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The adoption of agile development in IT organisations worldwide remains in the early stages, a study by low-code platform supplier Outsystems has found.
According to the global study that polled 2,200 IT professionals and senior IT leaders, just one in five (21%) believed that they were more capable than their competitors when it comes to change.
This was reflected in how they rated themselves on the level of adoption of agile methodologies, where fewer than 25% of companies made it past the step of defining their agile approach, and over 50% were just getting started.
Mark Weaser, vice-president for Asia-Pacific at Outsystems, said most companies that tend to adapt better to change are typically cloud-enabled companies. “They’ve been able to develop their processes in the cloud, so that when there’s a major disruption like Covid-19, they would have responded very quickly,” he said.
These companies, Weaser said, also tend to have attributes that are not present in laggards on the agile adoption curve. Being more customer-focused, they are also more likely to continually improve and deliver new content and customer experiences, he added.
Another attribute that agile companies have is their ability to muster resources to develop applications quickly. Singapore’s DBS Bank, for instance, had been able to develop an application that lets customers submit their documents digitally within a few weeks amid the ongoing pandemic.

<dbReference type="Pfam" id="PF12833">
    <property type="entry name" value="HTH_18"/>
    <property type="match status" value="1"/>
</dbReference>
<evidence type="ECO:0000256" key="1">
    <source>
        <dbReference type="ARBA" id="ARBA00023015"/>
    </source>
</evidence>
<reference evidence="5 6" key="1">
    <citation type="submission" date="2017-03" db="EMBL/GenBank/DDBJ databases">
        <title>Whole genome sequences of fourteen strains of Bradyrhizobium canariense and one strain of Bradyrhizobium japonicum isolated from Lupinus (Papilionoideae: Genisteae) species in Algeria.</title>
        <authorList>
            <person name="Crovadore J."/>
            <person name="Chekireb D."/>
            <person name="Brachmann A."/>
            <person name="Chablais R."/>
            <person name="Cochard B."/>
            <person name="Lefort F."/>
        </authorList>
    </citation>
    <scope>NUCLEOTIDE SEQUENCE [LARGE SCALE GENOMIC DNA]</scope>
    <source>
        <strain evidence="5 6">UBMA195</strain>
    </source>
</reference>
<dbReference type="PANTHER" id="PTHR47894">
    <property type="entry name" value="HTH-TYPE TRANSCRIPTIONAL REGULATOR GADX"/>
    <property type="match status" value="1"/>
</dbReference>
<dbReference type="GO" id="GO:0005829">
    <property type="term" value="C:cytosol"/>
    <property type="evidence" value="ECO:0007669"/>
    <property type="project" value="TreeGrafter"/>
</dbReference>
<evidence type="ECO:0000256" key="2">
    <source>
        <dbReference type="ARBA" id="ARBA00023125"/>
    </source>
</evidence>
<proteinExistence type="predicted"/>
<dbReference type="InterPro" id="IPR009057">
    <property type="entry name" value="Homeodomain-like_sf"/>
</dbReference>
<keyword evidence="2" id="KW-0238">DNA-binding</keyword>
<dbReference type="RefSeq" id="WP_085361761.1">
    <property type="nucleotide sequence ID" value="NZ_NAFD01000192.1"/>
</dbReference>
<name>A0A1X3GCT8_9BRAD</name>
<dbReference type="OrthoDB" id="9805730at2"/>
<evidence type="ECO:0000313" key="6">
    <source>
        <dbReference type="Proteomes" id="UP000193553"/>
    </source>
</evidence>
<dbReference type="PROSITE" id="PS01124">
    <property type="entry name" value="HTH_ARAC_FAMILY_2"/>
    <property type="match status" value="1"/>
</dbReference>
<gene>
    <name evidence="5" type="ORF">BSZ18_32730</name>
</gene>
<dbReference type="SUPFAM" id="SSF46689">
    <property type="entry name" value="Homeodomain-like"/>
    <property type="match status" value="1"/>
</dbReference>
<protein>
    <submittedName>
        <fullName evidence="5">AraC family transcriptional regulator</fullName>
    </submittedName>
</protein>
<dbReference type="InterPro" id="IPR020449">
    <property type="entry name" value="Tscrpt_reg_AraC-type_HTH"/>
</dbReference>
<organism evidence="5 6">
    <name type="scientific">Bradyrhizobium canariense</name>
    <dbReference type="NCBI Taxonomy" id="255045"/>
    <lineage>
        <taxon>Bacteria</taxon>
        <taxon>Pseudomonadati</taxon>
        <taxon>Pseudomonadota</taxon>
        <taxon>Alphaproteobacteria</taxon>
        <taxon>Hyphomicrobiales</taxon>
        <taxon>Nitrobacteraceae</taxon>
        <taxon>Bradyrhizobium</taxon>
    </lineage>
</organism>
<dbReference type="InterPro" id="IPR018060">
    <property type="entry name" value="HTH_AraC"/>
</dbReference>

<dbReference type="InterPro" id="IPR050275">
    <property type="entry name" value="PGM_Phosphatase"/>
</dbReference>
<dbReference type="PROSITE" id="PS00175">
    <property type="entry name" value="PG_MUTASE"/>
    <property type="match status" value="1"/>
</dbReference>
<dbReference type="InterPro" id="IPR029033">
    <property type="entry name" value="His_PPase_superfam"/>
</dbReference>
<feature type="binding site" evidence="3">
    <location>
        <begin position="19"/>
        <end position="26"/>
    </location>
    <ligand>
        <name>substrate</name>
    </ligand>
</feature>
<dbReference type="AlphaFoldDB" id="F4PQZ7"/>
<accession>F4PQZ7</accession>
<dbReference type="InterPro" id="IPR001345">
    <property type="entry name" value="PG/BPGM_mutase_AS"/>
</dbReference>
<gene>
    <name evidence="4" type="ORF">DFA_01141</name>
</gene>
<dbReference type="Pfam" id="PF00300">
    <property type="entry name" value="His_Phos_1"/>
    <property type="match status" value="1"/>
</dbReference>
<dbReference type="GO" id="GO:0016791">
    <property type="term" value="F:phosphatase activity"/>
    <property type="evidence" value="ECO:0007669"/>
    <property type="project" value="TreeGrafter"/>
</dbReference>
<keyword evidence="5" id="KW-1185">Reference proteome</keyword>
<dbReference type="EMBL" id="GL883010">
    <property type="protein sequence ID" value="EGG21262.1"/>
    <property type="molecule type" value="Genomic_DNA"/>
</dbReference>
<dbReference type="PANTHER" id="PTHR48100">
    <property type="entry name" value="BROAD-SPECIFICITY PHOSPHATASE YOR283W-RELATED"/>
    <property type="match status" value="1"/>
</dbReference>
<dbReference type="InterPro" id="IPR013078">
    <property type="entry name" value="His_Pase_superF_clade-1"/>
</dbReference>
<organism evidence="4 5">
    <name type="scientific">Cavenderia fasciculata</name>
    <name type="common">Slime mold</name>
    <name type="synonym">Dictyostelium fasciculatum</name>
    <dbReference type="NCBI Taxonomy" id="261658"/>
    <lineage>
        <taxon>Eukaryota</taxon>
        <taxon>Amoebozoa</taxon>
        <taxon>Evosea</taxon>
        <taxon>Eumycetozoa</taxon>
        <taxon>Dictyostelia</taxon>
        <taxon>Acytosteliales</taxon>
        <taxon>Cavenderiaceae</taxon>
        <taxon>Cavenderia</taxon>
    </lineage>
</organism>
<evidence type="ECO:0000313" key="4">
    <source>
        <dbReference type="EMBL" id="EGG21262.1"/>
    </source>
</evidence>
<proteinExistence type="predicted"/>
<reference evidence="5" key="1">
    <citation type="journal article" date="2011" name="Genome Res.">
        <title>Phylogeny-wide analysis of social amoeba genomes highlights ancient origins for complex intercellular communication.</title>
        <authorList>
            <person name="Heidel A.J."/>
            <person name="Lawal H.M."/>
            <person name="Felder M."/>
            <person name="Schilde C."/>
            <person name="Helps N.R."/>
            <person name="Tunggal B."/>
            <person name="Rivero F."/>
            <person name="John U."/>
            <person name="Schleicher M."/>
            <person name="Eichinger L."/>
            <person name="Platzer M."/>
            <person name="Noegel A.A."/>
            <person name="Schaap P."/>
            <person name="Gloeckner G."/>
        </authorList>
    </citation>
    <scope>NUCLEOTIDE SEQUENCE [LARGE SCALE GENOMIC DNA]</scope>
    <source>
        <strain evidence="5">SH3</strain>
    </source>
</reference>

But for less agile firms, the software development cycle can last for months. The study found that 36% of respondents took three to six months to develop a mobile app, while 11% said the process could stretch for as long as over a year.
Weaser said companies that are more accustomed to the traditional waterfall development model can no longer take years to deliver value with the current economic climate. To get there, both laggards and leaders need to address a common challenge – the lack of skills.
In the study, both laggards and leaders appeared to be equally affected by skills shortages and talent gaps that hinder rapid adoption of the modern IT architectures needed for agility. However, 21% more of the laggards describe hiring full-stack developers as difficult or very difficult.
“Certainly, there’s a shortage of skilled IT people with agile methodology experience, and it’s something we’re working on in terms of building the Outsystems community,” Weaser said. “With education moving online in a big way with Covid-19, we’re trying provide online platforms that will train people on agile methodology.”
Having the mindset and culture of change is just as important as the success of agile teams hinges on more than just being conversant in agile tools and methodologies.
Noting that Outsystems had struggled in the past to gain traction in the developer community because developers were used to doing things the old way, Weaser said that sort of mindset has started to change in the past five months.
“They’ve almost been shocked into change because the internal demands to do things quickly are so great,” he said. “We’re starting to see forced cultural change on companies and people because they realise that they have to do things very fast and find a different way to do their jobs.”
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